The Rockdale Gardener

Gardening Posts From Rockdale Cooperative Extension

Cottony Cushion Scale on Boxwoods

The Rockdale Gardener Blog has been on vacation for a week. Although I love vacation, it is nice to get back to helping people out with their plant problems. I came in this morning from vacation to find a sample of a boxwood infested with cottony cushion scale insects.

Cottony Cushion scale is a soft bodied scale that sucks the life out of boxwoods.

Cottony Cushion scale is a soft bodied scale that sucks the life out of boxwoods.

Scale insects suck…literally. They suck the juices out plants weakening plants and eventually killing them.

According to Dr. Will Hudson’s fact sheet on the University of Georgia Urban AG Website, “Scale insects are among the most serious pests of shrubs and trees in the landscape.  Scale insects fall into two groups – armored (or hard) scales and soft scales.  Both types of scale insects secrete a cover which protects them from weather, predators and insecticides. You can identify the scale by the type of cover it has and other characteristics.”

Armored scales have an oyster shell-like covering while soft shells have a waxy coating.

The IPM center at UC Davis describes cottony cushion scale as easy to identify. “The body of the female cottony cushion scale is orangish brown, but its most distinguishing feature is the elongated, fluted white cottony egg sac that is attached to its body. The egg sac contains 600 to 800 red eggs and may become two to three times as long as the body of the female; the resulting length of the female plus the egg sac can be almost 1/2 inch”.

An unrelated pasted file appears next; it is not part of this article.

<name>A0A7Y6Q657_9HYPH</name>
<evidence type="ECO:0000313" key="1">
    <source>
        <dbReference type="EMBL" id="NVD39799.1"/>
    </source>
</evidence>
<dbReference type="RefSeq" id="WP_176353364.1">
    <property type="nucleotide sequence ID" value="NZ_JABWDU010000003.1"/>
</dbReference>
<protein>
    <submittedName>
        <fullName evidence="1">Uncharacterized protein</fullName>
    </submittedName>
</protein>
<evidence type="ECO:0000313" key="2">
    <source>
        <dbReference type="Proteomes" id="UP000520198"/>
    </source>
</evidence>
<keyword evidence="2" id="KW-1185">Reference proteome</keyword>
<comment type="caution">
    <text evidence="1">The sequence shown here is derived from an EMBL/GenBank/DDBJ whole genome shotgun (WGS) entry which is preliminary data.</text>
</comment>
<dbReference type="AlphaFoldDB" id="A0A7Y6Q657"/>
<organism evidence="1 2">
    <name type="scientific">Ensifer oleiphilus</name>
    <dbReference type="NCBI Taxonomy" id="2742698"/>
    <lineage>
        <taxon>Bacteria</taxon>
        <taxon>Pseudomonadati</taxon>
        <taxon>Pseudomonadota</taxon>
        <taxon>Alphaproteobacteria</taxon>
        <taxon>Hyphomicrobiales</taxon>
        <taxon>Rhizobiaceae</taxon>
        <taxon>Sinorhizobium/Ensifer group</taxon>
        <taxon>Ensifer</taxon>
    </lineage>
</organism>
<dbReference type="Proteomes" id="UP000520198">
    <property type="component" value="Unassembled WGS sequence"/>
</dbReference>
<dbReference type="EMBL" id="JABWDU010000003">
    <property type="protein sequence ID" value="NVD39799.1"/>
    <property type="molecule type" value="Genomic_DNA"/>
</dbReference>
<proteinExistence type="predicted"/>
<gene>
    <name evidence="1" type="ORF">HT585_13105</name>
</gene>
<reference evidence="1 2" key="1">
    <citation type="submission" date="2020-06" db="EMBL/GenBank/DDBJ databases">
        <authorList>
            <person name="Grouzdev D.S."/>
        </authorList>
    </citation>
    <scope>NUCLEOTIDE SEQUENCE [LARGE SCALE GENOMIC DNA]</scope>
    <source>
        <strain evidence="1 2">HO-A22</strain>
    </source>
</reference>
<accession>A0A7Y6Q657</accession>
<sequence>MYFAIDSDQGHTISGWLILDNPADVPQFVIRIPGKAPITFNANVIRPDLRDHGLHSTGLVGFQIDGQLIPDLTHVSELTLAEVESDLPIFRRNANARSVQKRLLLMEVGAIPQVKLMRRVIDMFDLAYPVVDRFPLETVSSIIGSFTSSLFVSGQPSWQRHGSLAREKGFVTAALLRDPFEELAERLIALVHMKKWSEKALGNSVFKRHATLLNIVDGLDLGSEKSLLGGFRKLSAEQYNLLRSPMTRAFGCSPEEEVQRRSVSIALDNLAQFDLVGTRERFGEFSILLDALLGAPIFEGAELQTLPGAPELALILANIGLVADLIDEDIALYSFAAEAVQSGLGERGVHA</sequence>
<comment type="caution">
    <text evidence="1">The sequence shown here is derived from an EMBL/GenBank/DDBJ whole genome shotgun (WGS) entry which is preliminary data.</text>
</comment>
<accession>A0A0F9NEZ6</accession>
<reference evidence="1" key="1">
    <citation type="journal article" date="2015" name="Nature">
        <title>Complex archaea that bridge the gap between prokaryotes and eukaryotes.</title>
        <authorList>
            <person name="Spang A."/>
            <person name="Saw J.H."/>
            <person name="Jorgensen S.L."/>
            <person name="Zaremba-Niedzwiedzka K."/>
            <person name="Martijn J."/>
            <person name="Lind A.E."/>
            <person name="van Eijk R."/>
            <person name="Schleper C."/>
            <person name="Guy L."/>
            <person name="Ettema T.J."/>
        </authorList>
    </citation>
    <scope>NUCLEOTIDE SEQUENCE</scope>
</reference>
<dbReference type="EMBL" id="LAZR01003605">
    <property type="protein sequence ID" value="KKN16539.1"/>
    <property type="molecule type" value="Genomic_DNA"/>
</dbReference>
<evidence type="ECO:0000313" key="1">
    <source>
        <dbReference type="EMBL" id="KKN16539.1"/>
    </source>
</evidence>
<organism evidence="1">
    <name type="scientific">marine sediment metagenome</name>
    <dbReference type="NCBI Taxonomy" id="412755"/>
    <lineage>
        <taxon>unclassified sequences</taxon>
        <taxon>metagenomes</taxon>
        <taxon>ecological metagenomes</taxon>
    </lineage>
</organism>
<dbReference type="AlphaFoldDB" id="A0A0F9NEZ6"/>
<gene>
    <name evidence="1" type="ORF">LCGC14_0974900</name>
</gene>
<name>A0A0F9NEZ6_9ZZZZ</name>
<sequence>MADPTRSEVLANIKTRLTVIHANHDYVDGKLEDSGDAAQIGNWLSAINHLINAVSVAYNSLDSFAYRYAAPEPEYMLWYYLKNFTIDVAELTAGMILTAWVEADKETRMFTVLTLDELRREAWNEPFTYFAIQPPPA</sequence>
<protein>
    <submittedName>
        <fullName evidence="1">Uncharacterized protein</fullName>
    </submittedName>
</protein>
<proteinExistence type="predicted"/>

How do you control them? Usually beneficial insects control soft scales. However, when scale gets out of control pesticides are necessary. Bayer Tree and Shrub Systemic Insecticide works well controlling scale. Follow label instructions for application directions.

 

***Note: The University of Georgia College of Agricultural & Environmental Sciences (working cooperatively with Fort Valley State University, the U.S. Department of Agriculture, and the counties of Georgia) offers its educational programs, assistance, and materials to all people regardless of race, ethnicity, national origin, color, gender, sexual orientation, religion, age, disability, or veteran status and is an equal opportunity, affirmative action organization.

When using pesticides, observe all directions, restrictions, and precautions on the pesticide label.  It is dangerous, wasteful, and illegal to do otherwise.  Store all pesticides in their original containers with labels intact and behind locked doors.  Keep pesticides out of the reach of children.

Trade and brand names are for information only.  The Cooperative Extension, The University of Georgia College of Agricultural and Environmental Sciences, does not warrant the standard of any products mentioned; neither does it imply approval of any product to the exclusion of others which may also be suitable.

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